Image from Pexels

Image from Pexels

With school, homework, extracurriculars, volunteer work, family commitments, and a multitude of other activities that characterize the typical high schooler today, it’s hard to fit exercise into our crowded schedules. Exercise is usually put on the back burner as apparently the most important thing in a high schooler’s life is “getting into a good college.” However, exercising regularly and strengthening muscles and bones will help you remain healthy all of your life, which is arguably more important than spending every waking moment padding resumes and becoming the president of every single club at school. In fact, only 1 in 10 high schoolers is receiving the correct amount of aerobic and muscle strengthening exercise as of 2011. So, how do we change our lifestyles in order to stay fit and healthy? The answer: play tennis!

You’re probably asking yourself, why would I start a new sport now? Isn’t it a little late? Well, I, and many others, can attest to the fact that it’s never too late to start playing a new sport, especially tennis. I started playing on the team sophomore year, and I know two people who started as juniors and played varsity their first year despite starting late. So, how do you start playing tennis and why should you?

All You Need is a Racquet and a Wall

While other sports require a full team to properly practice, all you need in order to play tennis is yourself, a racquet, and a wall. For the sake of practicing, you don’t even need another person–just hit the ball at a wall and I promise it’ll return it right back! This is great practice for someone just starting out. Another idea is to gather a group of friends who are at the same level as you and hit up your local courts for a fun game, whether this is at a park, county college, or high school. Two hours of moderately intense tennis burns about 500 calories, so as long as you’re moving, you’re getting the job done.

Benefits of Playing Tennis

As high schoolers, we often forget to take good care of our bodies, especially if we are not heavily involved in athletics. The College Alumni Health Study showed that death rates due to heart disease in men who burned at least 2,000 calories per week were significantly lower than those who did not. Since tennis is a full body sport–meaning that all parts of the body including legs, arms, hands, and torso are involved and necessary–calories are burned quickly, helping to lose weight and prevent heart disease.

Izabella Ulicki, a high school junior who started playing her sophomore year, says, “Tennis has made me much more active, as on a daily basis I go out and play–even though it’s not required. Going out and playing at least two hours a day has greatly increased my balance, coordination, flexibility, and ability to strategize with any given [doubles] partner.” She emphasizes how her motivation to become a better tennis player leads her to practice every day–improving her muscle strength and fulfilling her daily aerobic exercise quota.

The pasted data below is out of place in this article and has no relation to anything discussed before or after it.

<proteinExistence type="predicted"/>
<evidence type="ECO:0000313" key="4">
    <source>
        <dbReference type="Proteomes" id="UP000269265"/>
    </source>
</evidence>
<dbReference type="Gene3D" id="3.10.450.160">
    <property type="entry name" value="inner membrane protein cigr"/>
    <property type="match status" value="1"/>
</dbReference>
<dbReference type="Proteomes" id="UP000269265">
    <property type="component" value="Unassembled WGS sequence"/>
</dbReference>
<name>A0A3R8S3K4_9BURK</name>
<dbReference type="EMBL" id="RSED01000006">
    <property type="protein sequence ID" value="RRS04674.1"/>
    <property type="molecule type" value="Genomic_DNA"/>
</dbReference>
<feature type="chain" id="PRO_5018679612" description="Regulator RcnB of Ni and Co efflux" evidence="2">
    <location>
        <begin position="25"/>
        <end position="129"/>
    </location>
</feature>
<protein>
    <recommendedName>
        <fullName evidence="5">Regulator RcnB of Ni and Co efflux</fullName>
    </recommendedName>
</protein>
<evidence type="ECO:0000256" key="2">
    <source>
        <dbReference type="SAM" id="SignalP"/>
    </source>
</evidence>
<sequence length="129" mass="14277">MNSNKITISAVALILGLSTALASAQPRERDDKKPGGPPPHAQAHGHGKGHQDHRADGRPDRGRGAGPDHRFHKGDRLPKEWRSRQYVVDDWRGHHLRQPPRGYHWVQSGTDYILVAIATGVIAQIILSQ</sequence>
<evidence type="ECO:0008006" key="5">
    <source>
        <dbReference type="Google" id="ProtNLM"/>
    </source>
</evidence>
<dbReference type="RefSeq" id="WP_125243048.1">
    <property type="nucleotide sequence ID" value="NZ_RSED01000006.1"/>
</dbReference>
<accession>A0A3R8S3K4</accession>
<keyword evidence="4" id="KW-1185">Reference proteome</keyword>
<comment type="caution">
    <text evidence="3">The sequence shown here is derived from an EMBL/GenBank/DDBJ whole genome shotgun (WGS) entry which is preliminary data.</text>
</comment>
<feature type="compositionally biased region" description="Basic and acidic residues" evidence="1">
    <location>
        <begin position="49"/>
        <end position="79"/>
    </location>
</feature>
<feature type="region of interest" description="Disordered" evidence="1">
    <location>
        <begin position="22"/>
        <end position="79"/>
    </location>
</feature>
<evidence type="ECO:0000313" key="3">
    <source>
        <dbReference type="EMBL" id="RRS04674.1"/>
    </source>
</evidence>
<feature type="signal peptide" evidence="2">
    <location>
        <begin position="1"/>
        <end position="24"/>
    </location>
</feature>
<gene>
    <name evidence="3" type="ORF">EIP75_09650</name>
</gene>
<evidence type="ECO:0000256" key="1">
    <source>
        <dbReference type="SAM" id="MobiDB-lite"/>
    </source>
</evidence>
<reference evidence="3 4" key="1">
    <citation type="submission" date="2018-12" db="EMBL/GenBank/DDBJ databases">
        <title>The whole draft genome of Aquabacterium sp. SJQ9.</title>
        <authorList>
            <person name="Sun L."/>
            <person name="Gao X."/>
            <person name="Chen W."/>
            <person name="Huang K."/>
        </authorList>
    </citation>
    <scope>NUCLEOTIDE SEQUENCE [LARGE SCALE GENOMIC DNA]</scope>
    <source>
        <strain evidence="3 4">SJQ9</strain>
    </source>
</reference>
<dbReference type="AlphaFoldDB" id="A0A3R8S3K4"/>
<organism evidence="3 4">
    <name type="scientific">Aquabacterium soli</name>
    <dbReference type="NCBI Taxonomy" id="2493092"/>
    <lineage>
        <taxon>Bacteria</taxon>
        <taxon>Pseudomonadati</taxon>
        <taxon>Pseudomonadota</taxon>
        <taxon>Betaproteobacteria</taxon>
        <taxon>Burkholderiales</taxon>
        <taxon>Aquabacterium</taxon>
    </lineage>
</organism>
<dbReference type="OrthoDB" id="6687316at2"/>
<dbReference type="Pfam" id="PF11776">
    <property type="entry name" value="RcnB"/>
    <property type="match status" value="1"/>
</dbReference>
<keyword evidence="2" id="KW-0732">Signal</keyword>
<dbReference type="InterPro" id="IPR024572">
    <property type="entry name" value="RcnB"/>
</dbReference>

The National Institute of Health named tennis as one of the top sports which help to build stronger bones. Bone mass tends to decline at around age 30, so it is important to build it up in your teenage years and early adulthood to slow the eventual decline. Another perk of playing tennis includes the strengthening of neural connections. The more you play tennis–a game which requires the brain to plan, coordinate, strategize, and be creative–the stronger the neural pathways associated with these important skills will become. Neural pathways are strengthened from repeated actions, and since tennis involves a good amount of thinking, the more you play the better the connections between neurons in your brain will function–which is a pretty sweet side effect of hitting around a ball!

(For more information on this, check out TP’s “The Connection Between Exercise and the Mind.”)

A Lifelong Sport

If you want to become a part of a team but don’t think you’d like or enjoy any other sport, I suggest taking a few tennis lessons or doing a clinic over the summer and then trying out for your high school’s team. This will be a lot easier to do and more enjoyable if you have a friend who has the same desire as you. Even if you don’t consider yourself “into sports,” with a basic knowledge of the game, the right mindset, and some practice, you will become great and improve your fitness along the way. It’s always better to start early when it comes to a sport, but now is most definitely better than never!

Tennis is a sport that you can continue or pick up at any point in your life–whether you’re a wee child who can barely pick up a racquet, a teenager (ahem), or an elderly person. It’s a fun sport, either played individually or with a partner, that involves a lot of strategy and that anyone can play. If you want to get healthy and fit, get out there, pick up a racquet, and kick some ace!

(…if tennis isn’t your thing, take a look at TP’s “7 Unique Sports Taking High Schools by Storm!”)



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